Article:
Daily Management Review

Developing countries reached the growth limits


04/26/2018


The growth rates of developing countries may have reached their peak in this business cycle, despite the forecasts of the International Monetary Fund (IMF) and the Institute of International Finance (IIF) about acceleration in their growth to at least 2019.



Monocletophat123
Monocletophat123
The IMF confirmed a forecast that the economic growth of developing countries will accelerate from 4.8% to 4.9% in 2018 due to the faster growth of the economies of India, Latin America, the Middle East and sub-Saharan Africa. The organization raised its forecast for 2019 to 5.1% on the background of expectations that all these regions will continue to grow in the next year. The IIF also expects the growth of emerging markets to accelerate from 4.7% to 5% in 2018, mainly due to a sharp increase in the economy of India by 7.9% and 5.1% in 2019.

Nevertheless, UBS analysts believe that the consistent growth of emerging markets began to slow in the fourth quarter of 2017: economic growth subdued from 4.1% in the third quarter of 2017 to 3.3% at the end of the year. This trend continued in the I quarter of 2018, they say. The decline was simply "disguised" by the improvement in annualized terms, says UBS strategist Bhanu Baweja. The slowdown was particularly evident in the developing countries of Asia, where the growth rate for the quarter fell from 6.6 to 5.1%. In countries where the economy began to recover - Brazil and Russia - this trend decelerated. Brazil’s inability to implement fiscal reforms in 2017 resulted in the fact that the economy is recovering too slowly, says James Donald, head of the Emerging Markets Department at Lazard Asset Management. The recovery of the Russian economy is likely to be stopped by the recent US sanctions, he warns, although economies of developing countries may still experience a small increase in 2018.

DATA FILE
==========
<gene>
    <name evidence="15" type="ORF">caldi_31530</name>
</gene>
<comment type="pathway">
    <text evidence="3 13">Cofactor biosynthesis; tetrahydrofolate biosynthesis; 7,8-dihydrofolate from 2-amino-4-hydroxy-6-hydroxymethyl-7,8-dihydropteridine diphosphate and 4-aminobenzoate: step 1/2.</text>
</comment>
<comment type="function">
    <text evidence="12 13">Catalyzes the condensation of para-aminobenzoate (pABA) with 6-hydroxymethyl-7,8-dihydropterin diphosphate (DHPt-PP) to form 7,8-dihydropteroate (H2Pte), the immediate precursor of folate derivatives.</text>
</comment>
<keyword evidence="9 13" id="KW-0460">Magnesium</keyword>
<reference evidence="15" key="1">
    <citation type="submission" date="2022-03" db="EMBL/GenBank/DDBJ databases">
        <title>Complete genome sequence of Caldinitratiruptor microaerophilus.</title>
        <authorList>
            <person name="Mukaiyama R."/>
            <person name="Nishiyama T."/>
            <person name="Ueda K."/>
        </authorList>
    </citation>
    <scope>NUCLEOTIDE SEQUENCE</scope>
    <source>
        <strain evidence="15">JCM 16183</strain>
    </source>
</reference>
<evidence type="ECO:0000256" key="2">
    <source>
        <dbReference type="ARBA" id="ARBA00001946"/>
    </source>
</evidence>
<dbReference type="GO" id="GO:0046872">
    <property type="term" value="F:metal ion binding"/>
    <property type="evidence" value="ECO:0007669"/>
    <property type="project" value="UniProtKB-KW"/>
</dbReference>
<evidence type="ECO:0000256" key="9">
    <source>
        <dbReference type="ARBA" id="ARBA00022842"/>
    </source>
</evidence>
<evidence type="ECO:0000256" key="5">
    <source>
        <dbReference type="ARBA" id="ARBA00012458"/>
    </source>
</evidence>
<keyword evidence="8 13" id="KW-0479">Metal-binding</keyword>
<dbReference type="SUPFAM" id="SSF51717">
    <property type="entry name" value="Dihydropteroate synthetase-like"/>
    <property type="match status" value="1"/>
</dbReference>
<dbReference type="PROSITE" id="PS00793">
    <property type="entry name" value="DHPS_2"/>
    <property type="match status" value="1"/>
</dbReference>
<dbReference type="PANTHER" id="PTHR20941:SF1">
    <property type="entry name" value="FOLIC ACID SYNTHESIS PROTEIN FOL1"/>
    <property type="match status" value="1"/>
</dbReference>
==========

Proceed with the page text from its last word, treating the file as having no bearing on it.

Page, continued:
Recent studies of Capital Economics confirm the trend of slowing down emerging markets. Its experts suggest that the growth of developing countries fell to 4% in early 2018. NN Investment Partners strategists also warn that the impetus for their growth has come to naught. Analytical center of the Brookings Institution and the Financial Times agree: the momentum in the global economy has reached a peak.

Due to disruptions of some commodity economies, developing countries with a manufacturing industry could become a new driver of economic growth. However, their growth also slowed noticeably in the first quarter of this year, points out Baweja, referring to the purchasing activity index in the manufacturing industry. 

India, China, Russia and several other countries have already felt that PMI indexes have fallen over the past three months, although so far they remain above 50 points. The only major emerging markets, where the PMI index exceeds 50 points and continues to grow, are Brazil, Mexico and Singapore. In addition, the inventory turnover ratio is decreasing, although it remains positive in all developing countries. And although in value terms, exports from developing countries grew by 10-15% in annual terms over the past 15 months, it was largely due to rising oil prices. If prices do not rise, the export growth rates in value terms may be halved by the end of the year, according to UBS.

source: ft.com






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